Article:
Tag Archives: Tule fog




Stacked in the valley

and thick as milk gravy,

it spills over the ridge


in slow-rolling waves

eclipsing the daylight

to swallow you up


in cold cottony gray.

Easy to get lost in the fog

when you can’t see


your horse’s wet ears—

find something dry

to start a fire


and wait for it to lift—

or trust he knows

his blind way home.






There were no wild turkeys here

when we were boys—no Great Egrets either

mimicking Blue Herons

statuesque in the pasture

waiting for the earth to move

a varmint cleaning house after rain.


Scattered atop the ridges,

we haven’t seen the cows and calves

in weeks, the young bulls longer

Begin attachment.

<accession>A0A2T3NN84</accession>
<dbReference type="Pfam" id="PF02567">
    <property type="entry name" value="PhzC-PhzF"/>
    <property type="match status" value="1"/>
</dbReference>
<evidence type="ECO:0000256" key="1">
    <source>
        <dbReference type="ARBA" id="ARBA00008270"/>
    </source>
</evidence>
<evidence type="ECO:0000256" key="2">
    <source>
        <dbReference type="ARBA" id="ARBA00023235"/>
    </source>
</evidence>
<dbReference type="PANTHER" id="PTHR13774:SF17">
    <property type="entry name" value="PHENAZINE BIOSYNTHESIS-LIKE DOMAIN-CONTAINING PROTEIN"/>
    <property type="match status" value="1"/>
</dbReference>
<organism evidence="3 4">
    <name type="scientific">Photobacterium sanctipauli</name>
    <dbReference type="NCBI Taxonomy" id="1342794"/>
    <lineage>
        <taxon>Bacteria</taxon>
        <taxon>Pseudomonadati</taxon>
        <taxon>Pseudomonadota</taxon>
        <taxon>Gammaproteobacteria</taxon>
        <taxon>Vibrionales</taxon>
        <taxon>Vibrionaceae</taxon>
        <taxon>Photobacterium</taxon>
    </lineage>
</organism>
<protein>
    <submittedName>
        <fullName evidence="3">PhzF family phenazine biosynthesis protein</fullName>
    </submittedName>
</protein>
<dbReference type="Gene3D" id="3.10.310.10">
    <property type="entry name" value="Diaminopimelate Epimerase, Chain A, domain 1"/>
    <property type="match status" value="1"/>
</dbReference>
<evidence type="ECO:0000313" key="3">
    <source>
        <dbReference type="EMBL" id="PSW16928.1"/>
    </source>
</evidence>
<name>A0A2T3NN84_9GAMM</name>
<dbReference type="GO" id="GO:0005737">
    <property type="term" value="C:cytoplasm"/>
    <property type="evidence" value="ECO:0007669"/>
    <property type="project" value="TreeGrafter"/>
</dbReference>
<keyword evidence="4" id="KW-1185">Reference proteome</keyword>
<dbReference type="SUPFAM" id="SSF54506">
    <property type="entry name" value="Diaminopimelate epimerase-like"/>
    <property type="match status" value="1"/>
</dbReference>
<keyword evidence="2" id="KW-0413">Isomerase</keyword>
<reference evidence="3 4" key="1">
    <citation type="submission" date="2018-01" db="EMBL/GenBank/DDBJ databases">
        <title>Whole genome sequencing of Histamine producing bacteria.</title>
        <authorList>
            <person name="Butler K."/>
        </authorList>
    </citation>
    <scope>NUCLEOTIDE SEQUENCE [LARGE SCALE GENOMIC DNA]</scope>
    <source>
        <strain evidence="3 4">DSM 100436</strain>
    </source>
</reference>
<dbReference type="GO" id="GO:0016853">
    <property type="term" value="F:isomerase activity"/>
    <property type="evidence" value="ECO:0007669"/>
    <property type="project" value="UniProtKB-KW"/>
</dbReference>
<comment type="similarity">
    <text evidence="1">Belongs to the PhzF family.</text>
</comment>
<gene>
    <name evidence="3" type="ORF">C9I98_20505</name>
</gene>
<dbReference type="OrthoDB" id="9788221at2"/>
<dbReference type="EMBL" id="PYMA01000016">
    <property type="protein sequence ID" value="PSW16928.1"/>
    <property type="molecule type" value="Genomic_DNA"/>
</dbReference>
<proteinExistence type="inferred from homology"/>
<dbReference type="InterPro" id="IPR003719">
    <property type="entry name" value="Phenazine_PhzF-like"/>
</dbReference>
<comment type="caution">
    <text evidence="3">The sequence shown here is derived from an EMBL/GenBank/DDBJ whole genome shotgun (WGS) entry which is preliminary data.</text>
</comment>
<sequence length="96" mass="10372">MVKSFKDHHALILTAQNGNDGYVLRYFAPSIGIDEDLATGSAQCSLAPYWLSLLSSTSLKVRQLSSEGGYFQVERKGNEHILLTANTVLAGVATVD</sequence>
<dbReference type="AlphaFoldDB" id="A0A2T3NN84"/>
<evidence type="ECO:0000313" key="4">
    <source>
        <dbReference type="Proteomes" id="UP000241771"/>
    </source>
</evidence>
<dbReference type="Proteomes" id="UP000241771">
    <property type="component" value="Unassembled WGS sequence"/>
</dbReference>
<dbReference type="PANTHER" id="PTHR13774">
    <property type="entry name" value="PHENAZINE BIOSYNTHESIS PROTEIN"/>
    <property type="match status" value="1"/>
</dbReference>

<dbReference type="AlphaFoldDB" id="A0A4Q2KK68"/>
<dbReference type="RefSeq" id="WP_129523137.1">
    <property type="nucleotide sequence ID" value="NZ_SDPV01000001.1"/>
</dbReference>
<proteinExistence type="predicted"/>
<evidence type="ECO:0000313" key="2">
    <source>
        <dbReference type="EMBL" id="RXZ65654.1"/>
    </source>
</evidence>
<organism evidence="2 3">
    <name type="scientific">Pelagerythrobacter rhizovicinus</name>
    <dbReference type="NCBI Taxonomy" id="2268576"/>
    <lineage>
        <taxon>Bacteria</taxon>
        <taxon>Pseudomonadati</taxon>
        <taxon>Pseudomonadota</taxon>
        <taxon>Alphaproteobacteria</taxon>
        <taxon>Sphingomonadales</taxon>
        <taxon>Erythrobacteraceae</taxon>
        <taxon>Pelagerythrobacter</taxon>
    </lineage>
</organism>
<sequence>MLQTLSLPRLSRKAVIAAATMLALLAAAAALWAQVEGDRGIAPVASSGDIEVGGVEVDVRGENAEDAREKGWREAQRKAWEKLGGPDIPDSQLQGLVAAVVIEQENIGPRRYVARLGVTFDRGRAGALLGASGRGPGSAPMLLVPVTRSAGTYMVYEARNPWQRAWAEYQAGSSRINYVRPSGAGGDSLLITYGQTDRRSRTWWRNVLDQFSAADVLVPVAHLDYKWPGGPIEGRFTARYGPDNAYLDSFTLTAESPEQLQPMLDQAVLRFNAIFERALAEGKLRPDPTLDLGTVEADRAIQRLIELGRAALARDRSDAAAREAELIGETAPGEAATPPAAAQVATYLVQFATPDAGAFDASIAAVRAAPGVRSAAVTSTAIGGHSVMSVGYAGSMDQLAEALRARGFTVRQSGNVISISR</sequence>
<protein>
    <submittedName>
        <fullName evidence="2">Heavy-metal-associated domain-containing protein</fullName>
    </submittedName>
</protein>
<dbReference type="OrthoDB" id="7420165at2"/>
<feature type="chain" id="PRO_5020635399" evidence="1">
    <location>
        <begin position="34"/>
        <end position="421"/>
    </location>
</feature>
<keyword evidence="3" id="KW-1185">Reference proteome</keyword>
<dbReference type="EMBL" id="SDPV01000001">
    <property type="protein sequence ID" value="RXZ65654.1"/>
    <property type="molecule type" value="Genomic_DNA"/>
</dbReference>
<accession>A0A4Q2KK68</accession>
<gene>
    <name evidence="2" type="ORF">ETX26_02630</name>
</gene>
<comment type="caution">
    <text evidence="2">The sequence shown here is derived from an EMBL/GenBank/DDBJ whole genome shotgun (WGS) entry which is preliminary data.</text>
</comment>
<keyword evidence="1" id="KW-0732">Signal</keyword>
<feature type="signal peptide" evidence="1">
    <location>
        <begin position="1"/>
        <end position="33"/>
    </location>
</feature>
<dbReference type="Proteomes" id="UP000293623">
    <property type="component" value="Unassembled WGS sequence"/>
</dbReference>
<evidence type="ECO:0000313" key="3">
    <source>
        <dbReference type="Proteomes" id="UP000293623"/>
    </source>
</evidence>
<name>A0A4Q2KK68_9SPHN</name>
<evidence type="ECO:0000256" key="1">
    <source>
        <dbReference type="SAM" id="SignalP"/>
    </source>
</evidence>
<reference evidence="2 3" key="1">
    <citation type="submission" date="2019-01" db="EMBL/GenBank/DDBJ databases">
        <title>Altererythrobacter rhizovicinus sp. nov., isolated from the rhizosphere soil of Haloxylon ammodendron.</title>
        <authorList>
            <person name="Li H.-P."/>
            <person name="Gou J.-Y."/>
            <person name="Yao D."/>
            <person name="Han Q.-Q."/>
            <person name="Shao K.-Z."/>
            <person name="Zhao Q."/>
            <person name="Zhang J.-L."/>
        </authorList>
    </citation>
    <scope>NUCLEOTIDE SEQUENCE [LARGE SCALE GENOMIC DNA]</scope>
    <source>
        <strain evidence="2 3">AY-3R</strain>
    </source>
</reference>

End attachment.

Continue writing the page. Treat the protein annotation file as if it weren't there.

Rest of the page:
through December rains.

They don’t need us now,

they don’t need hay.


Lifeline of the canyon, the creek

arrived on Christmas Eve

running muddy, coloring the river

with streaks of chocolate

under the new bridge

it took years to finish.


And when the Tule fog

leaps and claws up canyon

like a lion to wrap us in a gray

cocoon that shuts the world away,

there’s nothing to do but wait

until the sun burns it off.